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Re: Why are my 3D plots blue?

  • To: mathgroup at smc.vnet.net
  • Subject: [mg114414] Re: Why are my 3D plots blue?
  • From: Joseph Gwinn <joegwinn at comcast.net>
  • Date: Fri, 3 Dec 2010 05:23:34 -0500 (EST)
  • References: <id7t2l$l4l$1@smc.vnet.net>

In article <id7t2l$l4l$1 at smc.vnet.net>, John Fultz <jfultz at wolfram.com> 
wrote:

> On Wed, 1 Dec 2010 02:10:11 -0500 (EST), Joseph Gwinn wrote:
> > In article <id2eko$d5t$1 at smc.vnet.net>, John Fultz <jfultz at wolfram.com>
> > wrote:
> >
[snip]
> >
> >>>> The basic problem here is that the Graphics3D is being recreated over
> >>>> and over again and Mathematica is getting confused about what exactly
> >>>> should be selected.  In typical examples, this kind of thing works
> >>>> fine, but your code, for reasons I haven't investigated, stresses this
> >>>> enough to expose the problem.  By preventing the Graphics3D wrapper
> >>>> from being recreated, you can avoid the problem entirely.
> >>>>
> >>> OK.  Sounds like it will be faster too.
> >>>
> >> Yes, but probably only marginally so.
> >>
> > One thing I have been doing is to generate 3D plots in two pieces, with
> > the unchanging background done once (with no Dynamic calls), the
> > changing stuff generated in another Graphics3D, then using Show to merge
> > things.  The pattern is something like:
> >
> > staticplot==Graphics3d[<background scenery>];  (* No Dynamic stuff *)
> >
> > DynamicModule[{local vars},
> > dynamicplot==Graphics3D[Dynamic[<stuff that moves>]];
> > Show[staticplot,dynamicplot]  ]
> >
> > Comments?  It this complication worthwhile?
> 
> Yes, this is good.  Alternatively, you could have also done...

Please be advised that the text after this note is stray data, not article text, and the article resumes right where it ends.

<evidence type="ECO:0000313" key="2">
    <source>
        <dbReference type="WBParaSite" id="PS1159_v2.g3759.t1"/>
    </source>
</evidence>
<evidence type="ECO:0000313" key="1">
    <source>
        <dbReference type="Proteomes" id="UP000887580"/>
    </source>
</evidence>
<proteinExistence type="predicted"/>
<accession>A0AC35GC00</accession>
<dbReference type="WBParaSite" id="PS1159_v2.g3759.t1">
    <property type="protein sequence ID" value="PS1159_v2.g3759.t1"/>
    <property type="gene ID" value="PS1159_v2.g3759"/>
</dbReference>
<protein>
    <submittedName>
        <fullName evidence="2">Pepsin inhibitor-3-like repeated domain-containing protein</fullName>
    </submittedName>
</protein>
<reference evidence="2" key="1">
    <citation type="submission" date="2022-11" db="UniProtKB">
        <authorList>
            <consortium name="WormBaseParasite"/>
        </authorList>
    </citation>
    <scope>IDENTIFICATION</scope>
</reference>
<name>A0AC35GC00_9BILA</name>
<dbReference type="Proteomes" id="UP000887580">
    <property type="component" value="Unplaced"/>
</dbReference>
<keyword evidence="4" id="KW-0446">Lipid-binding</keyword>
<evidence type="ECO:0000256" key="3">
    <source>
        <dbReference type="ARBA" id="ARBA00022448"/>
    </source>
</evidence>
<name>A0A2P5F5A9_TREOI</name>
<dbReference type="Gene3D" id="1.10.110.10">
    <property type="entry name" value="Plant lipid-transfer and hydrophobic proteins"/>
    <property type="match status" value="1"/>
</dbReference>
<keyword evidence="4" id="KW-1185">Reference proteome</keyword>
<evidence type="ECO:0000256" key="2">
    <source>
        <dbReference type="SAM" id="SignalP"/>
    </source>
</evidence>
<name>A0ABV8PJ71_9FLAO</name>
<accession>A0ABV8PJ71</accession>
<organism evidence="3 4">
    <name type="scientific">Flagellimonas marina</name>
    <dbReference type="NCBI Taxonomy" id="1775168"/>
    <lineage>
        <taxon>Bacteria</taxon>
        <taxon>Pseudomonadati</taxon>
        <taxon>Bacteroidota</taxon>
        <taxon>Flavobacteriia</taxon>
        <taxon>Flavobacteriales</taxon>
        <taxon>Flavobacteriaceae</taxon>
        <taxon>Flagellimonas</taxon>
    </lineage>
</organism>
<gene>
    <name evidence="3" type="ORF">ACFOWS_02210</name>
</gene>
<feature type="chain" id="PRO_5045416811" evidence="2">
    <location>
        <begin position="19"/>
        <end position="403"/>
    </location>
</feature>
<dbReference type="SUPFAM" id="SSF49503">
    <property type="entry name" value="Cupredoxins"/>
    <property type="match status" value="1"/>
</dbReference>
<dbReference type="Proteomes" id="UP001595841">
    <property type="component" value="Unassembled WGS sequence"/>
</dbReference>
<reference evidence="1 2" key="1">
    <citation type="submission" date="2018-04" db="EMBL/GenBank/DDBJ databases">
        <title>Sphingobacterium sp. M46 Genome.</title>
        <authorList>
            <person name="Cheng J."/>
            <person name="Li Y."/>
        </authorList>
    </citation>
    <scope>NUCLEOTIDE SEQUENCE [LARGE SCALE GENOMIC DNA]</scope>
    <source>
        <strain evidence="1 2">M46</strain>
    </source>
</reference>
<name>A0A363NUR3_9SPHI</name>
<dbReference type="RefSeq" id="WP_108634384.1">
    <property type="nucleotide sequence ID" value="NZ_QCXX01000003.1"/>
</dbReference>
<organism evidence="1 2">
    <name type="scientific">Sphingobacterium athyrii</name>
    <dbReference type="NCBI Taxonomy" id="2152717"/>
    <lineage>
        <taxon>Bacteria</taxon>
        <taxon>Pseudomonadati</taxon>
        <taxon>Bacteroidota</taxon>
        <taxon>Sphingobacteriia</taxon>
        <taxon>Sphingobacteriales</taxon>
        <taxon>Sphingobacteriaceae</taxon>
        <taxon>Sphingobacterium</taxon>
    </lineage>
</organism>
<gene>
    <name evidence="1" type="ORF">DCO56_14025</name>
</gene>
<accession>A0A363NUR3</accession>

> 
> Graphics3D[{<static stuff>, Dynamic[<dynamic stuff>]}]

And simpler too.  This is also consistent with the advice for avoiding 
blue-plot disease.


> >>> Another perhaps related effect discovered by accident is that moving
> >>> the 3D mouse while Mathematica is doing the initial evaluation of the
> >>> notebook can cause Mathematica to crash with a SEGFAULT error.  This
> >>> happened a few days ago, and I allowed MacOS to send the crash report
> >>> to Apple.
> >>>
> >> This might require further investigation of the specific notebook you're
> >> working with.   I suggest starting a dialog with technical support
> >> about this.
> >>
> > OK.  If I can reproduce the problem.  I assume that Tech Support can
> > access Mathematica crash logs sent to Apple.
> 
> Not a safe assumption.  I don't know as much about Apple's mechanism, but I know
> that Microsoft prevents developers from being able to correlate crash reports
> with specific users as a means of protecting privacy.  I'll bet Apple does
> something similar.

I didn't think of this.  Probably correct.  

I don't recall if I was given the option of also sending the log 
directly to the app developer.

So, a local solution is likely needed.


> > I bet the logs are under a rock somewhere on my machine somewhere as well.

I knew there must be a way.  A google yielded "crashreporterd" (for 
MacOS 10.4.x <intel>):

<http://developer.apple.com/library/mac/#DOCUMENTATION/Darwin/Reference/M
anPages/10.4-intel/man8/crashreporterd.8.html>

I have not read the MacOS crashdump documentation, but I bet this 
captures the full memory image in a form suited to using a debugger to 
perform an autopsy.

There may also be a crash logger, which captures less information.  What 
is reported to Apple looks like the registers and stack of all the 
related threads, plus a bunch of environment data, at the moment of 
death.


Thanks,

Joe Gwinn


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